Cartier recently invited US press to view its new collection of Trinity rings. During a walk-through, executive Pierre Rainero put paid to the suggestion that the jeweller might ever indulge in something like a collaboration.
‘[D]esign is really our statement, so we see no point in working with external designers,’ Rainero told Fashionista. ‘And also what we believe in is the idea of a “maison”... because it’s very symbolic and it means that under the same roof, we combine all the necessary skills to produce jewelry. Meaning not only the designers, but also the atelier... where we have the workers, the craftsmanship.’
Brands have grown to depend on collaborations to generate coverage, buzz, and most important of all, sales. Between H&M’s masstige designer collections, fashion brands’ prestige tie-ups with artists (Louis Vuitton and Richard Prince, Richard Nicoll and Linder Stirling, Acne and Daniel Silver), and designers’ use of partnerships to enter into new product areas (Suno and Warby Parker for glasses, Giles Deacon and... everything), the collabo genre has become a mainstay of the fashion industry.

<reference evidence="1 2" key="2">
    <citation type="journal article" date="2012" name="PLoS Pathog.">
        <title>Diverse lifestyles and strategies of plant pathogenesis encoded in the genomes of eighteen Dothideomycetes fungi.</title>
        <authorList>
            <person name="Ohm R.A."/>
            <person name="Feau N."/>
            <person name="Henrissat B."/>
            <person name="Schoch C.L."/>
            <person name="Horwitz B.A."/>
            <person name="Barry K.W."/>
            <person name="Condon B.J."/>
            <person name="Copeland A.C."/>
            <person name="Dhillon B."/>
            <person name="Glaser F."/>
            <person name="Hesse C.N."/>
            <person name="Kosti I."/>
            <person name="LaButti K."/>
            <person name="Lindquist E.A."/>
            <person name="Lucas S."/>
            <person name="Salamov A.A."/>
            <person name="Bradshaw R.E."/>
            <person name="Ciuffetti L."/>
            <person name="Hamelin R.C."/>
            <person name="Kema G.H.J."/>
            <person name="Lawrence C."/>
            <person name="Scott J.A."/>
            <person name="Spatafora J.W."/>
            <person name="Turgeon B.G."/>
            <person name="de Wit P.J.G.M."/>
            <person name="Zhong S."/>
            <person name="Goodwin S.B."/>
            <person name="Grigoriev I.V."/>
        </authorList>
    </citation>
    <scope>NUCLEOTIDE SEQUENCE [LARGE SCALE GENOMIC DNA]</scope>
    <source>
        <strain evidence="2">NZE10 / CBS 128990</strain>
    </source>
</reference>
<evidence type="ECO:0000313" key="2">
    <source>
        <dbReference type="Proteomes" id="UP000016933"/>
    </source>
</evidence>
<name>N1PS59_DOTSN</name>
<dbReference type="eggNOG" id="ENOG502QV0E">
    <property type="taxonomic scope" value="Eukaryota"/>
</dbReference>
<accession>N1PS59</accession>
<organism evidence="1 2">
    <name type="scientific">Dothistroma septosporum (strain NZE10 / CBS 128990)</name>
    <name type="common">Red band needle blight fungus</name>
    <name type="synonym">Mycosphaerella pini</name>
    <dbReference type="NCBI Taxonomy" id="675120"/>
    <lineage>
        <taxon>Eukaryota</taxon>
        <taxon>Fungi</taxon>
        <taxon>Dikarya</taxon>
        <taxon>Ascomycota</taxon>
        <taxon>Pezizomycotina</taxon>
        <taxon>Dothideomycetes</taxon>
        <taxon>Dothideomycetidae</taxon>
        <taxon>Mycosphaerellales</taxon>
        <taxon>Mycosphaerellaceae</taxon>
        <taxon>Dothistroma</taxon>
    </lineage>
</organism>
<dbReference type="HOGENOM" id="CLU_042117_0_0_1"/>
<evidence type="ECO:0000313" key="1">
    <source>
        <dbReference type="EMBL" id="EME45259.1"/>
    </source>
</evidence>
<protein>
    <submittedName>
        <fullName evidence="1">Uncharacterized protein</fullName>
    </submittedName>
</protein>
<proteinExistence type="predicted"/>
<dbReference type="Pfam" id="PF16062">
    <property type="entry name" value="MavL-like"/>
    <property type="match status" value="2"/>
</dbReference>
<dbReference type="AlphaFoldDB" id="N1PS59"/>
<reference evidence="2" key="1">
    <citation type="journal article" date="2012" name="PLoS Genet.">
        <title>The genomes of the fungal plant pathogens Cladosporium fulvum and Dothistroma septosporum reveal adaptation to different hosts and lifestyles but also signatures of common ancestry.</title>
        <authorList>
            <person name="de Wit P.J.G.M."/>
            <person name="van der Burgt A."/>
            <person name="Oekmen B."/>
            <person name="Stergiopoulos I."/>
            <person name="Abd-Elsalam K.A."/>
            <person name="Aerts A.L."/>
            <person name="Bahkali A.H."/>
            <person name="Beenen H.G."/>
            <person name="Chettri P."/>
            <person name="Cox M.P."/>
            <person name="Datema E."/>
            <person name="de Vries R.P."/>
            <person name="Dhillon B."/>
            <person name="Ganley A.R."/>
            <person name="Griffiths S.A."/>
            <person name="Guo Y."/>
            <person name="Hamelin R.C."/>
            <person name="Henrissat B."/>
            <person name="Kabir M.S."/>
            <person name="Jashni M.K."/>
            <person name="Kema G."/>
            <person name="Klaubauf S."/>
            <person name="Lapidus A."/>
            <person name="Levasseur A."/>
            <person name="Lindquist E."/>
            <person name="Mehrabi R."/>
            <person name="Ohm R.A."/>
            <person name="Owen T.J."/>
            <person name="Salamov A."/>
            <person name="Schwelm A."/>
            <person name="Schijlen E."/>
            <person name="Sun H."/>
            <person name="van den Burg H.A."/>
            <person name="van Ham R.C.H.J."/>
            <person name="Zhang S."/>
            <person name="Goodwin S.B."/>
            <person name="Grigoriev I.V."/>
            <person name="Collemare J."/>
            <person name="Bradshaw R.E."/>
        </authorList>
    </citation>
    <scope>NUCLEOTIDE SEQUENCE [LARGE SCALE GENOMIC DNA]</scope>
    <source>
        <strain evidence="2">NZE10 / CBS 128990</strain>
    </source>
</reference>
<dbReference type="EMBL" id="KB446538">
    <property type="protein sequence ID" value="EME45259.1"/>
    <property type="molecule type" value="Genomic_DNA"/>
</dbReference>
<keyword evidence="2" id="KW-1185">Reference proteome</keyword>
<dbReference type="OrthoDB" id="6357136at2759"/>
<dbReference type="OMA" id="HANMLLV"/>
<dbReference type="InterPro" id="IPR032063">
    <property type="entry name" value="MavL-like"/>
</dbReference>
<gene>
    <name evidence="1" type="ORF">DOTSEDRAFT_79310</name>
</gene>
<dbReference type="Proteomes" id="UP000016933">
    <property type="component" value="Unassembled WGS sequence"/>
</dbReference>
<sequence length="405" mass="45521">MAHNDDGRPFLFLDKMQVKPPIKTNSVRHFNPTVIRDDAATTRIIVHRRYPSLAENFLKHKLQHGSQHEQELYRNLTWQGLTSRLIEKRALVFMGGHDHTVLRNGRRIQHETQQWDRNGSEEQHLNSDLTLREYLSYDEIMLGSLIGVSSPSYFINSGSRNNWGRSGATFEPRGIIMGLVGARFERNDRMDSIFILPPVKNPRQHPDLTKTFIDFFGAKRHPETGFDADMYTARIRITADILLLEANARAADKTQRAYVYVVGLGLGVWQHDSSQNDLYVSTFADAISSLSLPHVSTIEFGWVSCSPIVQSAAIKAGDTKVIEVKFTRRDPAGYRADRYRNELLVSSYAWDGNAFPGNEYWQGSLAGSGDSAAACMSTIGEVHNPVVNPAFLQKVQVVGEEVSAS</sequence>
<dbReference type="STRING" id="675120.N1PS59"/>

But is it all starting to look a bit tired? When did the word 'collaboration' start eliciting groans around fashion desks everywhere? Could it have been sometime between Karl Lagerfeld’s collaborations with Diet Coke, Magnum and Orrefors? With storied fashion houses like Hermes and Cartier quietly pursuing small-batch quality without the short-term flash that the ‘collaboration’ badge brings, allowing house designers to do the house’s work may just be the next big trend.